‘Dancing at the Asylum’ by Marilyn Ricci

This is a poetry project which explores the concept of mental health, those enormous and dour mental institutions which used to dot the countryside until the turn of the last century, and leaves one wondering anew what happens to the people who used to be committed there, who are now cared for in the community.

The hospital in question is Carlton Hayes, which operated between 1908 and 1994. They buried their dead in an unmarked mass grave in the nearby cemetery of Narborough. To be mentally ill (or, sometimes, not even that – see below) was to be effaced from society.

I remember another of these institutions: St Lawrence’s Hospital just outside Bodmin, in Cornwall. It was purpose built as an asylum in 1818. It had patients until 2002. Some of them (and it was, quite rightly, a scandal when this came out) were young girls when they went in to have their illegitimate babies – and eventually died in there as old women. There were rumours of ill treatment of vulnerable and elderly inpatients.

Foster Hall, inside St Lawrence’s, had a generously equipped theatre and well sprung dance floor, just like Carlton Hayes. We staff of Wadebridge & Padstow R D C performed Mother Goose and Aladdin in Foster Hall in the Seventies, one night for the patients, the other nights for colleagues, friends and blow-ins. The patients were strange to play to: they tended to cry at the funny bits and become hysterical at the sad bits. St Lawrence’s was, I always felt, a sad and forbidding place. Many years later when visiting a creative writing student of mine in Aylesbury Prison, I was often reminded of St Lawrence’s. There was the same vigilance, the same obsession with signing in and out, with keys and locks. Unsurprising in a prison: more alarming in a hospital.

Marilyn Ricci is a poet, playwright and editor living in Narborough, Leicestershire. For many years she worked for the Open University. Her poetry has been widely published, including a pamphlet Rebuilding a Number 39 from HappenStance Press, and Night Rider, a full-length collection published by Soundswrite Press.

Ricci’s new pamphlet is illustrated by her daughter, Amanda Ricci. On the back cover the artist has drawn the old asylum. It is very like the one I knew, although more grey stone than red brick.

The poet imagined two ‘typical’ inpatients and has created a fictitious Admittance Report for each of them. From there she imagines their lives in the institution, high points and lows, interests and woes, culminating in the hospital’s Christmas Ball of 1966 where they become, as we say now ‘an item’. Their evening is a delightful one. We are left to wonder what happened to them after that.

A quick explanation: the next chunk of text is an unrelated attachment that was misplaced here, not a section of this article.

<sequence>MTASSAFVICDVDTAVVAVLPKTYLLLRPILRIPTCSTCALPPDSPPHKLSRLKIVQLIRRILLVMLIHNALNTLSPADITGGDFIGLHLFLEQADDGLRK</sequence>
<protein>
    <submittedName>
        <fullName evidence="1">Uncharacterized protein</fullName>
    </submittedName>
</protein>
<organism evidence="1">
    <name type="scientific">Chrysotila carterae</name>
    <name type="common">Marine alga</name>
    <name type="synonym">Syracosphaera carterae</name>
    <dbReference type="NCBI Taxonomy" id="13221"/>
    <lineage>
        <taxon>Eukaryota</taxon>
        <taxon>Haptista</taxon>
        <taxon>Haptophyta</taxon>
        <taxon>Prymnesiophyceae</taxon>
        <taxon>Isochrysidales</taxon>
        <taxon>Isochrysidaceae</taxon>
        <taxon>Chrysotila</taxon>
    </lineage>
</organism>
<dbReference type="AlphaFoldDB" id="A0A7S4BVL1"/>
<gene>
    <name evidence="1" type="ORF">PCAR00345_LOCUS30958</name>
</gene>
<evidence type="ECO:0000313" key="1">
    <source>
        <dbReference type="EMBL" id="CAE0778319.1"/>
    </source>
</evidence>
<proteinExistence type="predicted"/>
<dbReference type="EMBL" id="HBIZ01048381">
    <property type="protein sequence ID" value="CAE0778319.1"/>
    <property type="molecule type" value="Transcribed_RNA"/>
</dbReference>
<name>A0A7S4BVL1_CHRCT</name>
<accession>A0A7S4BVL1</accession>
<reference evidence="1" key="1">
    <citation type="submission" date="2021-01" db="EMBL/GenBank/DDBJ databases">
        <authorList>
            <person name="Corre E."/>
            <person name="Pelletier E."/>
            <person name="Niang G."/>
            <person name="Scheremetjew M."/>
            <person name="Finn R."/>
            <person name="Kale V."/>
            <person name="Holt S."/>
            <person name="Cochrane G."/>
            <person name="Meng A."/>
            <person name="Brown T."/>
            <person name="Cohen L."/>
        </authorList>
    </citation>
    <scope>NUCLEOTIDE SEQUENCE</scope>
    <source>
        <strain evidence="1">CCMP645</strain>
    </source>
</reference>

This pamphlet is available from Amazon UK or from the publisher: website here https://www.quirkypress.co.uk/

All profits from the sale of this book will be donated to MIND, the mental health charity.


Published by Judi Moore

Hi there, I hope you find something to interest you here. In December 2017 I published my fourth book – ‘Wonders will never cease’. It’s a satirical campus novel set in the fictional Ariel University in 1985. If you enjoyed Tom Sharpe’s Porterhouse novels, Willy Russell’s ‘Educating Rita’, David Lodge’s campus novels or Malcolm Bradbury’s ‘The History Man’ back in the day, you may enjoy revisiting the ivory towers of 1980s’ academe thirty years on. See what you think. “It is December, 1985. The year is winding gently towards its close until Fergus Girvan, a Classicist at Ariel University, finds his research has been stolen by the man who is also seeking to steal his daughter. But which man is, actually, the more unscrupulous of the two? And is there hope for either of them?” In the autumn of 2015 I published a volume of short fiction: 'Ice Cold Passion and other stories'. I am also the author of novella 'Little Mouse', a shortish piece of historical fiction which I published in 2014 and, a sequel to it, 'Is death really necessary?', my eco thriller set in the near future and which, confusingly, I published in 2009. All the books are available from all good online bookshops and FeedARead on paper, and as e-books on Kindle. On a semi-regular basis, and about a month after the event, I post here reviews which I do for Big Al & Pals, the premier reviewer of indie books, based in the States. My interests tend to thrillers, SF, magic realism and other quirky stuff. On this blog are also posted the reviews I did for Leighton Buzzard Music Club over some five years up to the end of 2015. LBMC present annual seasons of eight monthly chamber music concerts at the Library Theatre in Leighton Buzzard, Bucks. They select young musicians just beginning to make their name - and the concerts are usually magnificent. I was very proud to be associated with them. I review other music, books, theatre and exhibitions which I've particularly enjoyed. BTW - it says the link to Facebook is broken. I dispute that. Click it and see, why not?

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